Volunteers play a vital role in 4-H programs. Without their service, many programs would not be possible. Understanding volunteer motives provides Extension educators with tools for finding high-quality volunteers. The research reported here used McClelland's (1985) framework for motivation (affiliation, achievement, and power) and phenomenological research design to discover what motivates volunteers to serve as leaders for a 4-H club. The findings support McClelland's description of the need for affiliation and achievement. It is recommended that Extension volunteer leaders select volunteers that exhibit a high need for affiliation and achievement to serve the 4-H organization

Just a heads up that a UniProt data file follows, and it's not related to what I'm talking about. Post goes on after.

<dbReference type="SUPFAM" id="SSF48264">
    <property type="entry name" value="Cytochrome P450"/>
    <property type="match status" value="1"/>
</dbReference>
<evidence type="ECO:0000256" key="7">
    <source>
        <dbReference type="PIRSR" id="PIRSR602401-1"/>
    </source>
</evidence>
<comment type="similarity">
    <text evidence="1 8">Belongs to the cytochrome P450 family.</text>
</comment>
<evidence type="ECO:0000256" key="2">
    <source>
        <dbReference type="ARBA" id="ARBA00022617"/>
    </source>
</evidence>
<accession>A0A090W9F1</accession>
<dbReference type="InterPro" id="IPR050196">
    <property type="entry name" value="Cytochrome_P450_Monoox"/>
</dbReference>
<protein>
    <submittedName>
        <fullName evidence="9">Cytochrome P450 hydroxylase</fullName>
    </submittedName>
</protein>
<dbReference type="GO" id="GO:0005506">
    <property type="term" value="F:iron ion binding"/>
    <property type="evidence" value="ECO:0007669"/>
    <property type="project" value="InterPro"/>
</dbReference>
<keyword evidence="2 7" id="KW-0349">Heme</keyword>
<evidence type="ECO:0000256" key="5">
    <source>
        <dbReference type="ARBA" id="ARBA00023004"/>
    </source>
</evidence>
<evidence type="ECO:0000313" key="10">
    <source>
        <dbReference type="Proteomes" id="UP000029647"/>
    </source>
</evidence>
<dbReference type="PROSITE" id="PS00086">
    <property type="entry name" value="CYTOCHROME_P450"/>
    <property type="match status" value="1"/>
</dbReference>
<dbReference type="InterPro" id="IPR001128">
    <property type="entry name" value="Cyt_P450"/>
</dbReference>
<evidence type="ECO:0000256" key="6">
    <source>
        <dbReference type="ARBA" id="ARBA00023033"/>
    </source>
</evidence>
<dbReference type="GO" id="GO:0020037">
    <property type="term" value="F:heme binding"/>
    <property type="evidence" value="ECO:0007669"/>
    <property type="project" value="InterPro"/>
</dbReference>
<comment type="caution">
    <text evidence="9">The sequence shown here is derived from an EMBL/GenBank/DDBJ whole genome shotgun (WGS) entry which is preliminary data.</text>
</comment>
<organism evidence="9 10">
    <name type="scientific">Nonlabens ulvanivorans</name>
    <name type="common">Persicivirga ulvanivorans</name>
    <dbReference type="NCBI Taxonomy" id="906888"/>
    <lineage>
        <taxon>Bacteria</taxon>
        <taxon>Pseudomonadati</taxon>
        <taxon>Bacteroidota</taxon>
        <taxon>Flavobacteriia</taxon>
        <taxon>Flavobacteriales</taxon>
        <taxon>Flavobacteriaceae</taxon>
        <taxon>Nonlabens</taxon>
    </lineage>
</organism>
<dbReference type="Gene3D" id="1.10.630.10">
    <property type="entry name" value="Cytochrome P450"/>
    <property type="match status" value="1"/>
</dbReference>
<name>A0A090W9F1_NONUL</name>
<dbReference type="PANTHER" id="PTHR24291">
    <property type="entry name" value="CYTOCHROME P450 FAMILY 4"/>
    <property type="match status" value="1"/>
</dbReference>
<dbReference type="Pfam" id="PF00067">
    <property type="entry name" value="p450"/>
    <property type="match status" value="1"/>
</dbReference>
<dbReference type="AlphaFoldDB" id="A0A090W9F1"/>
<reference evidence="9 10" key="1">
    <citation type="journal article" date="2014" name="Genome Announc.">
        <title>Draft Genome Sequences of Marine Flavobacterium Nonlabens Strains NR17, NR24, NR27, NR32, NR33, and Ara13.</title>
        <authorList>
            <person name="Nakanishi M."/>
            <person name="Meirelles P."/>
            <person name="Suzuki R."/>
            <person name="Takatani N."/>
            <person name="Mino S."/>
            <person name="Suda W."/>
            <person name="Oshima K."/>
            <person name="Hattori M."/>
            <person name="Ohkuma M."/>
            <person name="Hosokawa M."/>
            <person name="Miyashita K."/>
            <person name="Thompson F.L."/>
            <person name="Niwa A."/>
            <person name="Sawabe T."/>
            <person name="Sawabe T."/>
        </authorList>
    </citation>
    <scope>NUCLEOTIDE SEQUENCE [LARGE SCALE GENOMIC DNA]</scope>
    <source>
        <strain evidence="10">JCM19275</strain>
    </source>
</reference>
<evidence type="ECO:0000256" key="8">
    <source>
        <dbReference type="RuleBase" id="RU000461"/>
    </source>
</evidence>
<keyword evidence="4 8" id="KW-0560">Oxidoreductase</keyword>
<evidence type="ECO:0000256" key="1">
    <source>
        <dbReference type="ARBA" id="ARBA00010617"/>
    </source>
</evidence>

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Shcrock, J., & Kelsey, K. D. (2013). A Phenomenological Look at 4-H Volunteer Motives for Service. The Journal of Extension, 51(2), Article 29. https://tigerprints.clemson.edu/joe/vol51/iss2/29